Energy imports for 24 billion: China and Germany are Putin's best customers

After the attack on Ukraine, Russia has to sell its oil and natural gas worldwide at bargain prices.

Energy imports for 24 billion: China and Germany are Putin's best customers

After the attack on Ukraine, Russia has to sell its oil and natural gas worldwide at bargain prices. Nevertheless, Moscow earns a lot - mainly thanks to China and the EU. Germany is the second largest buyer of Russian energy, and France is even increasing its imports.

According to one analysis, Russia made 93 billion euros in revenues from fossil fuel exports in the first 100 days of its war against Ukraine. This is according to a report by the Finland-based Center for Research on Energy and clean Air (CREA). Accordingly, the EU is still by far the largest buyer of Russian gas and oil.

The EU accounted for 61 percent of Russia's fossil exports between February 24 and June 3, according to CREA. This corresponds to 57 billion euros. Among the individual countries, China was the most important customer with 12.6 billion euros, followed by Germany with 12.1 billion and Italy with 7.8 billion euros.

Russia's revenues come primarily from the sale of crude oil at €46 billion, followed by gas in pipelines at €24 billion. The rest of the revenue comes from the sale of petroleum products, liquefied natural gas (LNG) and eventually coal.

The European Union recently decided on a gradual embargo - with some exceptions - on its oil imports from Russia. However, Russian gas, on which the economic bloc is heavily dependent, has not been affected so far. Although imports fell in May and Russia is forced to sell its mineral resources at bargain prices on international markets, the Kremlin is benefiting from the world's skyrocketing energy prices.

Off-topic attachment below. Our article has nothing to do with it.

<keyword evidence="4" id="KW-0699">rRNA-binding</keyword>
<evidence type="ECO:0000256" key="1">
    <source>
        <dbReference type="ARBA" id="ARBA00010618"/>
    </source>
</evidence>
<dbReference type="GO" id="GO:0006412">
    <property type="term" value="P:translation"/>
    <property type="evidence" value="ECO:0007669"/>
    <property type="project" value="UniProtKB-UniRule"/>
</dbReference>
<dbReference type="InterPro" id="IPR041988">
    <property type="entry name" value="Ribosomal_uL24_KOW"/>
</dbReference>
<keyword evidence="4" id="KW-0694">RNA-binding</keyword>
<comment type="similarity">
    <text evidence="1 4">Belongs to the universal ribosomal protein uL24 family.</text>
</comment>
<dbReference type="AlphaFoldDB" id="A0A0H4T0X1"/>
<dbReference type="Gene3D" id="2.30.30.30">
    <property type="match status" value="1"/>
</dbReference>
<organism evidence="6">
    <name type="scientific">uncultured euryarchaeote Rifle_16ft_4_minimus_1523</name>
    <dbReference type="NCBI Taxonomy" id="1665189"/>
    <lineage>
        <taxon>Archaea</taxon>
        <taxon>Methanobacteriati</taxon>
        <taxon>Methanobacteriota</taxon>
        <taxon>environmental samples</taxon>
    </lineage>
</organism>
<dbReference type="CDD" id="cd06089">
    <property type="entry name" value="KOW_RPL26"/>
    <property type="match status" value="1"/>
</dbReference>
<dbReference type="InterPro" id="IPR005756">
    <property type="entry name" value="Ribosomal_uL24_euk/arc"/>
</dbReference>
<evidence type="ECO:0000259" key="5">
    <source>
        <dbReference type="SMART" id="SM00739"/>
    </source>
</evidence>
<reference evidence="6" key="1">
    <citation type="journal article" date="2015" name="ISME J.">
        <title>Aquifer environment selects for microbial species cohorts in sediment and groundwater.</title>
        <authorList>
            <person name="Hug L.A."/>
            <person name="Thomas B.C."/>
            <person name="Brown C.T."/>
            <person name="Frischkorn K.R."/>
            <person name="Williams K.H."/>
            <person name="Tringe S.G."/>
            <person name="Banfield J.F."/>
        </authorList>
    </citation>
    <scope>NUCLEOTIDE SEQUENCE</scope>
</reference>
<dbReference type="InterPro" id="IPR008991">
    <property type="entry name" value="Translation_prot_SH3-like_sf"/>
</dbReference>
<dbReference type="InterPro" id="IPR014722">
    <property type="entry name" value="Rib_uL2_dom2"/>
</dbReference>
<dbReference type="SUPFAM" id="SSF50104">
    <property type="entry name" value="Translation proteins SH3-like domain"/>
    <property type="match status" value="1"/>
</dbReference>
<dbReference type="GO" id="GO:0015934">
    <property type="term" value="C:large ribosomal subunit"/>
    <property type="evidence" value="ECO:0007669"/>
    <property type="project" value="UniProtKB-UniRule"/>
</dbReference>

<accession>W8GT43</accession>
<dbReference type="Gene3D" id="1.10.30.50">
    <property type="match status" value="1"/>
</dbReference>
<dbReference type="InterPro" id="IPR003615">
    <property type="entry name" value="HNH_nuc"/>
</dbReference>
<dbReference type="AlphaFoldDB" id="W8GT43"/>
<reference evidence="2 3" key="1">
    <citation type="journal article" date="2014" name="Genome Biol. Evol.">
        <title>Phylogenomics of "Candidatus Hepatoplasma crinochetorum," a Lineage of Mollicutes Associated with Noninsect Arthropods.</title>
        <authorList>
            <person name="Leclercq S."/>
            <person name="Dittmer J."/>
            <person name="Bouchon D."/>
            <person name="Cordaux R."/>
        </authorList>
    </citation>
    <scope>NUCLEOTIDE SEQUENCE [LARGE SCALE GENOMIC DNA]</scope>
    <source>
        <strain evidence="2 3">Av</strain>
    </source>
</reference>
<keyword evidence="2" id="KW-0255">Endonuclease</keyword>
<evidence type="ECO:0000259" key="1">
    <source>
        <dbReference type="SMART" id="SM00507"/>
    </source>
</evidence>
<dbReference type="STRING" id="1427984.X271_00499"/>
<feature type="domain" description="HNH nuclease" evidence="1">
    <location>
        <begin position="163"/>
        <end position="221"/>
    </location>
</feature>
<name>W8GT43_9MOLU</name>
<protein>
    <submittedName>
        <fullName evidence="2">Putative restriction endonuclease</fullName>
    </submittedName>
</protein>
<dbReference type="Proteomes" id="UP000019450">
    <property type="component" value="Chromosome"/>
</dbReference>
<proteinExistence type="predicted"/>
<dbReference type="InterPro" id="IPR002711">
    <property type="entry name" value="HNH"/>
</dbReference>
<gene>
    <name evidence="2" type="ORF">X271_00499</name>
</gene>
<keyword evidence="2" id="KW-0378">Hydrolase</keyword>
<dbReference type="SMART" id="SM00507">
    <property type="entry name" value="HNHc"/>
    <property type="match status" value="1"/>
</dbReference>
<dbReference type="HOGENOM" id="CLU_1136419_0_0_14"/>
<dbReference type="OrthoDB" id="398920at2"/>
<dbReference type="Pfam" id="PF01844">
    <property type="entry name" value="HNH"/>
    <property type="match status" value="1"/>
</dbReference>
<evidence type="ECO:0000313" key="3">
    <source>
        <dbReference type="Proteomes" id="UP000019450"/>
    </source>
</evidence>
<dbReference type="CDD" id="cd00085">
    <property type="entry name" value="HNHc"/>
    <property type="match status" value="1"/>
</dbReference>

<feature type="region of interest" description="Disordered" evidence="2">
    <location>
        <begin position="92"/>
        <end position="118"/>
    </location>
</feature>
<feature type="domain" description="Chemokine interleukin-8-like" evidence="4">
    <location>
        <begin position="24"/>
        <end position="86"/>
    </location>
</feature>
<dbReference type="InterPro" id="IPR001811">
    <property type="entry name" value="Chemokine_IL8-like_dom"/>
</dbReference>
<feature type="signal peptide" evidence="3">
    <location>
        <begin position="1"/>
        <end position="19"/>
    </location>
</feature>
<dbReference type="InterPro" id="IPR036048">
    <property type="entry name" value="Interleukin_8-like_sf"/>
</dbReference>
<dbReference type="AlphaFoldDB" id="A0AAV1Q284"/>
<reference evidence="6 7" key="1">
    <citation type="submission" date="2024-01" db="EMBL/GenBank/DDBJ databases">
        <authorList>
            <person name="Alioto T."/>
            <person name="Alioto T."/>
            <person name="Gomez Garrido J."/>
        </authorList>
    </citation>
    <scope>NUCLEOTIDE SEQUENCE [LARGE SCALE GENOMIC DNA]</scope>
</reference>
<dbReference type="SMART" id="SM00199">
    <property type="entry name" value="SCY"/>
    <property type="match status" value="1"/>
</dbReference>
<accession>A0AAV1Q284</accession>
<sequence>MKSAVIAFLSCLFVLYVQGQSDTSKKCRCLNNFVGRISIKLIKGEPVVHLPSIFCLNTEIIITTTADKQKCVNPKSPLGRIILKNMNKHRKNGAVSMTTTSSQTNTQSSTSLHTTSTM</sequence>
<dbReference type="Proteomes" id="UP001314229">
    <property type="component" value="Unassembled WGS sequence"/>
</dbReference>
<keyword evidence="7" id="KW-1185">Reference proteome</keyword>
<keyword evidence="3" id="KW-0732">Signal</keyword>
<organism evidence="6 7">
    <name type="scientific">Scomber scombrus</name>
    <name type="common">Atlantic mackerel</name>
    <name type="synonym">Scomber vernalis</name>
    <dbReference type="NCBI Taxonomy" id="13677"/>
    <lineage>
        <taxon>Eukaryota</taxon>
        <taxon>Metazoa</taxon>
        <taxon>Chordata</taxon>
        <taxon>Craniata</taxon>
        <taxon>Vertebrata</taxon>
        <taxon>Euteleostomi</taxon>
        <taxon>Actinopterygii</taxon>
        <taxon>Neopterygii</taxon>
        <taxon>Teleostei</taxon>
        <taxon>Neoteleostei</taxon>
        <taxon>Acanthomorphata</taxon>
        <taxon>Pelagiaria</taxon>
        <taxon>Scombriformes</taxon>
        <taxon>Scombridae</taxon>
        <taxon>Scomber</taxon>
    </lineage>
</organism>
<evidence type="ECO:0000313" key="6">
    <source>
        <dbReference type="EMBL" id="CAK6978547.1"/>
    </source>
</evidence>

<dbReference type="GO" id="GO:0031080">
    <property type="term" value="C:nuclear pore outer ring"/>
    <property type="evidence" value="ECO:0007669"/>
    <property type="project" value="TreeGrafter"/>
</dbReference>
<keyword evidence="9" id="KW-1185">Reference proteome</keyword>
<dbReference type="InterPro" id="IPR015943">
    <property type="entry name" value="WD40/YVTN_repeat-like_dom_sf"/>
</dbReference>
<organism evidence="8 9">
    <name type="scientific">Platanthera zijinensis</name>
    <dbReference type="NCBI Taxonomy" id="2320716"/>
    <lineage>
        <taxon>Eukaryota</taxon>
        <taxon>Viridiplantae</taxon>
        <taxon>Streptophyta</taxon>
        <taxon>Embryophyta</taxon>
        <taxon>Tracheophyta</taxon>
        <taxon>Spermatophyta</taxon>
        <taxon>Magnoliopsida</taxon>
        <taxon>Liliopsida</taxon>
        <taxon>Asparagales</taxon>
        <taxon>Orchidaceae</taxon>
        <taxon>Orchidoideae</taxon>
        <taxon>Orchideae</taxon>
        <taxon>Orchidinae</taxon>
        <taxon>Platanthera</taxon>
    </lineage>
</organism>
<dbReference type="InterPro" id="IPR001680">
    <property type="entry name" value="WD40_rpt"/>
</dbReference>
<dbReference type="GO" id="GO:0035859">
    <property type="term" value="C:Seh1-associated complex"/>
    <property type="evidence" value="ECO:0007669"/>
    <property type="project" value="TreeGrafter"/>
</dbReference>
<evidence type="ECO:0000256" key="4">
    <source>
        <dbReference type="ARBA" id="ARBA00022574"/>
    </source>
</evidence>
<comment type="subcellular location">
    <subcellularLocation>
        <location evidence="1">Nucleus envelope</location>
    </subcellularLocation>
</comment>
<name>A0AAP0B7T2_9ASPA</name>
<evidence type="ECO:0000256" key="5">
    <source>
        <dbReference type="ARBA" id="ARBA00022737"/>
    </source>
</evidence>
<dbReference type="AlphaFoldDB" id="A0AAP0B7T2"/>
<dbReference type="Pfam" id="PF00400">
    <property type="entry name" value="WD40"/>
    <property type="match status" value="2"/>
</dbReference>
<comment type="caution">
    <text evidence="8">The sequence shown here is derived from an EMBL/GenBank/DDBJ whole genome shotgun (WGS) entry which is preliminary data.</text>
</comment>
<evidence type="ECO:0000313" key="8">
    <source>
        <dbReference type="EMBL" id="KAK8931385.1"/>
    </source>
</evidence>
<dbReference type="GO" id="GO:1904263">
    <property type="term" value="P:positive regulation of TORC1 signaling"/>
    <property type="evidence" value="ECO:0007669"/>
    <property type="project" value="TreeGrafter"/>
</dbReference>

While some countries like Poland, Finland and the Baltic states have reduced imports since the war began, others like China, India and EU member France have increased purchases. "While the EU is considering tougher sanctions against Russia, France has increased its imports, becoming the world's largest buyer of Russian LNG," said CREA analyst Lauri Myllyvirta.

The expert emphasized that imports are spot deals and not long-term supply contracts. This means that despite the invasion of Ukraine, France made a conscious decision to use Russian energy. "France must balance its actions with its words," Myllyvirta urged. "If it really supports Ukraine, it must immediately implement an embargo on Russian fossil fuels and quickly develop clean energy and energy efficiency solutions."

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